The plan before the House today is our plan A—a comprehensive plan to steer this country through the autumn and winter. But we have seen how quickly this virus can adapt and change, so we have prepared a plan B of contingency measures, which we can call upon only if they are needed and supported by the data, to prevent unsustainable pressure on the NHS. These measures would be: communicating clearly and urgently to the public the need for caution; legally mandating face coverings in certain settings; and, while we are not going ahead with mandatory vaccine-only covid status certification now, holding that power in reserve. As well as those three steps, we would consider a further measure of asking people to work from home if they can for a limited time if that is supported by the data. Any responsible Government must prepare for all eventualities. Although these measures are not an outcome that anyone wants, it is one that we need to be ready for just in case.

Ever since we published our road map to recovery seven months ago, we have been carefully but cautiously getting this nation closer to normal life. Now we have come so far and achieved so much, we must stay vigilant as we approach this critical chapter, so that we can protect the progress that we have all made together. I commend this statement to the House.”

Bim Afolami: The big question facing Johnson. What does fiscal conservatism mean in an age of the big state?

12 Jul

Bim Afolami is MP for Hitchin & Harpenden.

Over the next few months, the Prime Minister and his Government will set out the key policy choices in two key areas – the spending review and planning reform. The political choices made here will tell us a great deal about the Prime Minister’s brand of conservatism, and therefore where the Party is heading.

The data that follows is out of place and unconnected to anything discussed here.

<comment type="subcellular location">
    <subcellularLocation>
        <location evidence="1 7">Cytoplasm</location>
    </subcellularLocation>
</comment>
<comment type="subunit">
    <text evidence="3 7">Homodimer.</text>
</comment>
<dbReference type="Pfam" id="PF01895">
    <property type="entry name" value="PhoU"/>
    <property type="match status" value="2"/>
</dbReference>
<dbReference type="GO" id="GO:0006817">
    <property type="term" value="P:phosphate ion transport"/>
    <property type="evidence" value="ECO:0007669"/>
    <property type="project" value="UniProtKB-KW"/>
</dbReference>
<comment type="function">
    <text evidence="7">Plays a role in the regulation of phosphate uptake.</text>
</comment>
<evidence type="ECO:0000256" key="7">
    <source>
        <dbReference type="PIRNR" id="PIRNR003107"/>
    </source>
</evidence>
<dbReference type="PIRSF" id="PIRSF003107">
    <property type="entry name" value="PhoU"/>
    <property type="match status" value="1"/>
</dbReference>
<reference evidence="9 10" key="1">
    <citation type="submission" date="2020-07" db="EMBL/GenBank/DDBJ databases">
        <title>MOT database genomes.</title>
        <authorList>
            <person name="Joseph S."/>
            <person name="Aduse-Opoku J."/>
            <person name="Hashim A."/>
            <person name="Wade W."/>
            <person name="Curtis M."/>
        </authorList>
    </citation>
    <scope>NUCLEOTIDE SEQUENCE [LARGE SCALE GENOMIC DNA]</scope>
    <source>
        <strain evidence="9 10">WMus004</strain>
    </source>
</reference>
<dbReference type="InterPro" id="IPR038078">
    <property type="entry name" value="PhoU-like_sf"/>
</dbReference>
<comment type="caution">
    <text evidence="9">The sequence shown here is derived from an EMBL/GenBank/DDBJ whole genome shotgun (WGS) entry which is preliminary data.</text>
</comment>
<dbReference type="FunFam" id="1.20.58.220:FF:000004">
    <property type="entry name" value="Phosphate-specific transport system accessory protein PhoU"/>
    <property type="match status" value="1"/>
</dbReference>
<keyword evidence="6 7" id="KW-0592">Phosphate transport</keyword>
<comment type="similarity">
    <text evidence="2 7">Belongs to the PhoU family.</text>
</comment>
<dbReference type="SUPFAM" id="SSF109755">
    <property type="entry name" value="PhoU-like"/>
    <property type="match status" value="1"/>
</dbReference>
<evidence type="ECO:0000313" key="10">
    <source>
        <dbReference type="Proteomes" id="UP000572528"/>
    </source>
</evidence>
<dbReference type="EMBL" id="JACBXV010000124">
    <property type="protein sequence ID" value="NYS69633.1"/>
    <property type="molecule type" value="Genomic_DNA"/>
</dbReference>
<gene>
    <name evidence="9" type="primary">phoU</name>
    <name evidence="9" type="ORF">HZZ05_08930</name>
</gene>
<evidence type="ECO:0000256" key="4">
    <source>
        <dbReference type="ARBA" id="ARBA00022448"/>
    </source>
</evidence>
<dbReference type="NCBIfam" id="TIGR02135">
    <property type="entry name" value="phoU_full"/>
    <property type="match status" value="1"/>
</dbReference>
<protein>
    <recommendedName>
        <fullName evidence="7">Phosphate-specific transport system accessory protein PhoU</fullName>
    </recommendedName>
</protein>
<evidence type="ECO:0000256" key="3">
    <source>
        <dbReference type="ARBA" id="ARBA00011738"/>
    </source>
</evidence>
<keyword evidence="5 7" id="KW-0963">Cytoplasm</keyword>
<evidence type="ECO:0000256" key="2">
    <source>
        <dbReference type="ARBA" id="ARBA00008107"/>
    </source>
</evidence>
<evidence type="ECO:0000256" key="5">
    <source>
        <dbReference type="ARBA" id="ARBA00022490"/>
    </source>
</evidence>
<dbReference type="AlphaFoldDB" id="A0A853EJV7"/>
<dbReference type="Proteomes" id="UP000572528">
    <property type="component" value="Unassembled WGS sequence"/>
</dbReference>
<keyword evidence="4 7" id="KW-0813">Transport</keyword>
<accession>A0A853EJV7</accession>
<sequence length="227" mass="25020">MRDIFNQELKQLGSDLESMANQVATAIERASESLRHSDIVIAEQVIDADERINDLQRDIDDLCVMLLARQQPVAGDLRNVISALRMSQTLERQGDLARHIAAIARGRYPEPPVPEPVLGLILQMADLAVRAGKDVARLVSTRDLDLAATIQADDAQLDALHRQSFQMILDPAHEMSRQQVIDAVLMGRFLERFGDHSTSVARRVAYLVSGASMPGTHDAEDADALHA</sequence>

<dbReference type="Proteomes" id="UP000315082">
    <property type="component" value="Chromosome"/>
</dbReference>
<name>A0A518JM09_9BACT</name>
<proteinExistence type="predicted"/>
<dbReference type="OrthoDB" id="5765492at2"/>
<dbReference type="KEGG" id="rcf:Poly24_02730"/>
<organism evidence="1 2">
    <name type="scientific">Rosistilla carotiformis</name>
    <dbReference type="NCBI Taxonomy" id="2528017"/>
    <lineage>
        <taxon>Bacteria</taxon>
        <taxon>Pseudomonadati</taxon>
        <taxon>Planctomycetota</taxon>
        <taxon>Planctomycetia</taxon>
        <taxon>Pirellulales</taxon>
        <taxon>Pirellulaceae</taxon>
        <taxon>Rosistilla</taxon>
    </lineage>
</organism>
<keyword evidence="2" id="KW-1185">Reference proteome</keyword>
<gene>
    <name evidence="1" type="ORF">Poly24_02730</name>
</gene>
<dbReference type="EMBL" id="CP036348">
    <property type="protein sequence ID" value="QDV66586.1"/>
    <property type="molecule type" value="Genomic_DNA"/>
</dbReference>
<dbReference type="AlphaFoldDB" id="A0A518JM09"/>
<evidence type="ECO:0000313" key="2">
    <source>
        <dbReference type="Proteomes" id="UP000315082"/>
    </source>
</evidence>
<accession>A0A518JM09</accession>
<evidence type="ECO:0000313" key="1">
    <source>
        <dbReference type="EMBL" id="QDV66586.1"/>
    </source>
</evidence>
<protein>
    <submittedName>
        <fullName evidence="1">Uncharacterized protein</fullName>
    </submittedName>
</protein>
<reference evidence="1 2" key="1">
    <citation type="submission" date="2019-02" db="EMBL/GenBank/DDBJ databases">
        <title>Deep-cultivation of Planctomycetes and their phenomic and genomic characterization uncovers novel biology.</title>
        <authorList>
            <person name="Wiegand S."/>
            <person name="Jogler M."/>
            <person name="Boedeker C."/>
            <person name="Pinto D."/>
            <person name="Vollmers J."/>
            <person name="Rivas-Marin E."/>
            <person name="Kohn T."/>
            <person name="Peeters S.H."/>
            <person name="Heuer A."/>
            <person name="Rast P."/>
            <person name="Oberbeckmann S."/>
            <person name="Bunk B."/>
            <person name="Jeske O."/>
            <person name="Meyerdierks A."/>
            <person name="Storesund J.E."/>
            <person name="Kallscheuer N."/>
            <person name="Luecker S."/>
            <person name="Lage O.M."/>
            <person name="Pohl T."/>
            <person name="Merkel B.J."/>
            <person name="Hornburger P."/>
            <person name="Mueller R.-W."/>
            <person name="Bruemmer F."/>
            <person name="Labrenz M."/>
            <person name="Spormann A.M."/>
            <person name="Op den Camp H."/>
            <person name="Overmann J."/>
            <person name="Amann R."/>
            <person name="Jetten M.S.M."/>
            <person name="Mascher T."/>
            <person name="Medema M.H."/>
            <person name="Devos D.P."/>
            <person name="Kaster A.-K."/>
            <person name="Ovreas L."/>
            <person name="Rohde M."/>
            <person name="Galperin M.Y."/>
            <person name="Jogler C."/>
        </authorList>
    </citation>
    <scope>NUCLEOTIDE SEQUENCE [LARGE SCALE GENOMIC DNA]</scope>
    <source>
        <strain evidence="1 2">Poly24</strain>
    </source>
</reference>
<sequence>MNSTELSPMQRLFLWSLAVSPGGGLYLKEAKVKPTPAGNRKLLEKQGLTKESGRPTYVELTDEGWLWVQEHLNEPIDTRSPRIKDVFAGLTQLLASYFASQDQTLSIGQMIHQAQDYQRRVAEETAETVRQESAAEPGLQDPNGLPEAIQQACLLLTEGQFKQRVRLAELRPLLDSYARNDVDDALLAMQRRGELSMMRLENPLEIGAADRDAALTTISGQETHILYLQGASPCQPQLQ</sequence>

The Spending Review that takes place this autumn will set out departmental spending for 2022/2023. The easiest option for the Prime Minister, especially bearing in mind our new political coalition (which includes many more voters of lower and middle income than under previous governments), is to plough as much cash into public services as possible to build back better after Covid.

The NHS faces a huge challenge over this winter not just with Coronavirus, but also with treatment backlogs piling up. There are challenges with education catch-up funding, as well as local government shortfalls. Any government seen to be failing on those fronts would face a major problem come election time.

However, the medium term fiscal challenge is daunting. The UK saw the fourth largest increase in government borrowing (as a percentage of GDP) among 35 advanced economies in 2020 (after Canada, Norway and Singapore). Even if our economic bounce back is stronger than originally thought (and there is evidence for this), there are real risks to the Government’s fiscal plans from the fact that the increased government spending, due to Covid, means that some departments will have less money to spend for the rest of the parliament.

Compared to the spending plans pre-pandemic, in autumn 2020 spending totals in government departments were cut by £14.5 billion a year. At the same time, overall public spending is still forecast to be higher as a share of GDP in the medium term than it was pre- pandemic.

The fundamental choice is this: is the Prime Minister going to be a Conservative who wants to continue with a high level of public spending, accepting higher borrowing and higher taxes; or will he seek to pare back the state, introduce more private sector funding where possible, and take on those who seem to want higher spending for everything at every turn?

Although the second course is one that many traditional fiscal conservatives (and the Treasury) would favour, let us not underestimate the sustained political effort that would be required to make that argument at this stage.